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Aspect-Oriented Programming in .NET

Today I attended Austin Code Camp 2010 and as I had stated, I also had one hour session on Aspect-Oriented Programming (AOP) in .NET where I talked about this programming paradigm that is a very powerful way to enhance the development experience and I believe that it will be something common in the next few years.

I started my talk with developing the motivation and the problem that drives us to have Aspect-Oriented Programming as a solution. After that I introduced AOP as the solution to this problem and talked about its position among programming paradigms.

In the next section of my session I went over some principles of AOP including the concept of cross-cutting concerns, aspect, join-point, point-cut, and advice. The session followed by a discussion on common misconceptions about AOP, potential issues with it, and a list of some big projects written in Java that use this approach.

One major section of the session was dedicated to the language support for Aspect-Oriented Programming and what we need to accomplish it in a language as well as the concept of weaving and how a weaver works by exemplifying that in the case of the .NET Framework, and introducing common techniques to implement AOP in .NET and a list of frameworks for AOP.

The next part of the talk was a brief introduction to PostSharp as one of the best AOP tools for the .NET Framework followed by two examples for logging and caching in a sample ASP.NET MVC application along with a discussion on the generated IL code by PostSharp.

I have to note that I had a mistake here that I had the impression that PostSharp relies on a Windows Service after installation but it doesn’t. Actually, it uses a post-build MSBuild task to detect the builds and integrate aspects into the code in order to generate a new IL code. Well, for unknown reasons I had the impression that it has a Windows Service!

The last part of the talk focused on AOP and Dependency Injection and how to achieve AOP via Dependency Injection with an example in Castle Windsor as well as a brief discussion about applying AOP to simplify Dependency Injection and inject the services in a join-point.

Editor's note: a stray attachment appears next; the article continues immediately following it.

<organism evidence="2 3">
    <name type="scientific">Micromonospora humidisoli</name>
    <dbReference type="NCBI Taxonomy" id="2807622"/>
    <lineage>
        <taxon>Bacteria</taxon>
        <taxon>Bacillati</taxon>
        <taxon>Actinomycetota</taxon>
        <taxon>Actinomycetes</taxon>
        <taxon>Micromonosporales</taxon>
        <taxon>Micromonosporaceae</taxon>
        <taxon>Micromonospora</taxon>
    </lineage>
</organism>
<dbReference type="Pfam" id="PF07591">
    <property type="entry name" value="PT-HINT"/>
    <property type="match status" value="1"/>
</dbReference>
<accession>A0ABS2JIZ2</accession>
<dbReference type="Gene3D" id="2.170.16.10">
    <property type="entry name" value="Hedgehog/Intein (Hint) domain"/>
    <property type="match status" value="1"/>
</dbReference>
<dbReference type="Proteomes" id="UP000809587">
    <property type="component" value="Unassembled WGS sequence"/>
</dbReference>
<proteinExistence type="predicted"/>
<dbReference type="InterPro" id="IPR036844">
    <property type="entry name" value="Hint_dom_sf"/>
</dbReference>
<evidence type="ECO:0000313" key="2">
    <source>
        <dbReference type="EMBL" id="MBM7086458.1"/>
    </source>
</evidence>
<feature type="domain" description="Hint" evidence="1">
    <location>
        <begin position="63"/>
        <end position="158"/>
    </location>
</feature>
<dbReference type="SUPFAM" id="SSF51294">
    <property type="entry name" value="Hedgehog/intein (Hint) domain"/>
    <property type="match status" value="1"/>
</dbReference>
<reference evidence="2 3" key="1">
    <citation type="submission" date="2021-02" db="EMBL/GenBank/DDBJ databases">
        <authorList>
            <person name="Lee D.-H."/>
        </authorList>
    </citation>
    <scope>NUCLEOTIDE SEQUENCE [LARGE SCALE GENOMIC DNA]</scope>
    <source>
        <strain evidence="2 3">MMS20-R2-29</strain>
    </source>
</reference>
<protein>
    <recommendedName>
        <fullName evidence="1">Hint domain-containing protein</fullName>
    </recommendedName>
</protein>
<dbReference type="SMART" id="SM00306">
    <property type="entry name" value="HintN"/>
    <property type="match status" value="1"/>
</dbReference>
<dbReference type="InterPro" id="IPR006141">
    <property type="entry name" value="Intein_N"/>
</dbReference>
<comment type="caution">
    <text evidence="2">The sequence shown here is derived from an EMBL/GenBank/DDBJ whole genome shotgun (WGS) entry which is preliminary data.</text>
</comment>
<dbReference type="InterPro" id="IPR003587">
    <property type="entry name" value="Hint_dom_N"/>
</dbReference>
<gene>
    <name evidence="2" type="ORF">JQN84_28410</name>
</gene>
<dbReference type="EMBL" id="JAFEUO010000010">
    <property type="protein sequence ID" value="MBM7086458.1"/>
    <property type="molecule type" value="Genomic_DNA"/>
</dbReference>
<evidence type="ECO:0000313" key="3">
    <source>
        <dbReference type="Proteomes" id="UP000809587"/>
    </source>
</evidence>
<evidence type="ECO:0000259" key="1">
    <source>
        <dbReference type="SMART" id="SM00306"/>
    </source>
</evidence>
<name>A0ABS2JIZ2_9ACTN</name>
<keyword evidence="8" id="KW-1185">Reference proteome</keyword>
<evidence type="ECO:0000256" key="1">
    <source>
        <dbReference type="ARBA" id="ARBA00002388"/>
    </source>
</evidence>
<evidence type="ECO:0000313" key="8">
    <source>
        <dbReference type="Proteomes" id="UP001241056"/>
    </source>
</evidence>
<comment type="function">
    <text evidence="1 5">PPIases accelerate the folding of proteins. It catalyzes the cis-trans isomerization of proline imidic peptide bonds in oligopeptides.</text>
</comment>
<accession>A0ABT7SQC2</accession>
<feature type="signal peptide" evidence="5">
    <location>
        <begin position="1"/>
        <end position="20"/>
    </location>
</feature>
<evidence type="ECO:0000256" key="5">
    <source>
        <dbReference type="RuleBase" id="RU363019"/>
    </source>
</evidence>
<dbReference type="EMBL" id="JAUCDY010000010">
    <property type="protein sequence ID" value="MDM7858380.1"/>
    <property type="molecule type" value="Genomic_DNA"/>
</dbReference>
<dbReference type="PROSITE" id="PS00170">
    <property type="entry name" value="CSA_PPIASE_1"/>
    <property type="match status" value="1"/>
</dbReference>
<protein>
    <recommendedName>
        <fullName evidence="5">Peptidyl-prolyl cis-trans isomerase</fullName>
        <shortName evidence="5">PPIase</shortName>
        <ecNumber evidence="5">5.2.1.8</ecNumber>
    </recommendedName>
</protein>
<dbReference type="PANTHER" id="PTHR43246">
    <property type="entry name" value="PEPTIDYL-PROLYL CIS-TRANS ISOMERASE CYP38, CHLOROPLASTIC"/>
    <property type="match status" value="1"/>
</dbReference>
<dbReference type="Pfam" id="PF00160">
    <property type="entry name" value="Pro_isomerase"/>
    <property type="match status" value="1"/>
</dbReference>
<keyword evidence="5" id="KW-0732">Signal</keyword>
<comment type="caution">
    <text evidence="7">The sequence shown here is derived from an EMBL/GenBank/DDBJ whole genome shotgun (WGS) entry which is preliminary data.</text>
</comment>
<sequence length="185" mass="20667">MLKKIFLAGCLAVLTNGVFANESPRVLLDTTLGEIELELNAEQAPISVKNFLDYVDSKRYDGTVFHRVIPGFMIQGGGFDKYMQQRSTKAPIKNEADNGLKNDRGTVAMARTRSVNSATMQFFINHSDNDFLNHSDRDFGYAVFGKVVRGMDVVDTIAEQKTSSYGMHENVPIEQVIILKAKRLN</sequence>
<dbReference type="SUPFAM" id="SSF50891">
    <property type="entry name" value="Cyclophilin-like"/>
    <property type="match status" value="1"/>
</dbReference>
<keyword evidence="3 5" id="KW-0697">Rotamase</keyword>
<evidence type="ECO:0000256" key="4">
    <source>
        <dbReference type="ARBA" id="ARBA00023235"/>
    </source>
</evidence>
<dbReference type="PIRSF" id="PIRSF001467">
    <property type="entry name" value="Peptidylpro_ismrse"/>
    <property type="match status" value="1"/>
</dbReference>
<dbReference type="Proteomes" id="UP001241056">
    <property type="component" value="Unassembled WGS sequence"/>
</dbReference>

The closing remarks of my session were a look at the future of AOP in .NET, some resources for further reading, the availability of three free commercial licenses for PostSharp, and finally some acknowledgments for some people who helped me for this session (especially Dr. Shonle who has had advanced academic research and publication on AOP).

I think it’s worth mentioning here again that unfortunately Aspect-Oriented Programming is not well-promoted by the .NET community (unlike the Java community) and we need to do more work in this area. I hope I can have more specialized blog posts on AOP in .NET in the future.

I have to thank the organizers of Austin Code Camp 2010 for this great event and everyone for coming. I also would thank SharpCrafters for sharing free licenses with the attendees. I only could make it to Matt Hinze’s session on hard lessons learned from being stupid about Test-Driven Development and half a session by Rob Vettor on Visual Studio 2010 debugging. I had to head back to San Antonio earlier as I was so tired and couldn’t stay awake anymore!

I’ve published my slides here. It’s planned to publish the videos of sessions on Viddler. In that case I will update this post with the link to the video as well.


Published at DZone with permission of Keyvan Nayyeri. See the original article here.

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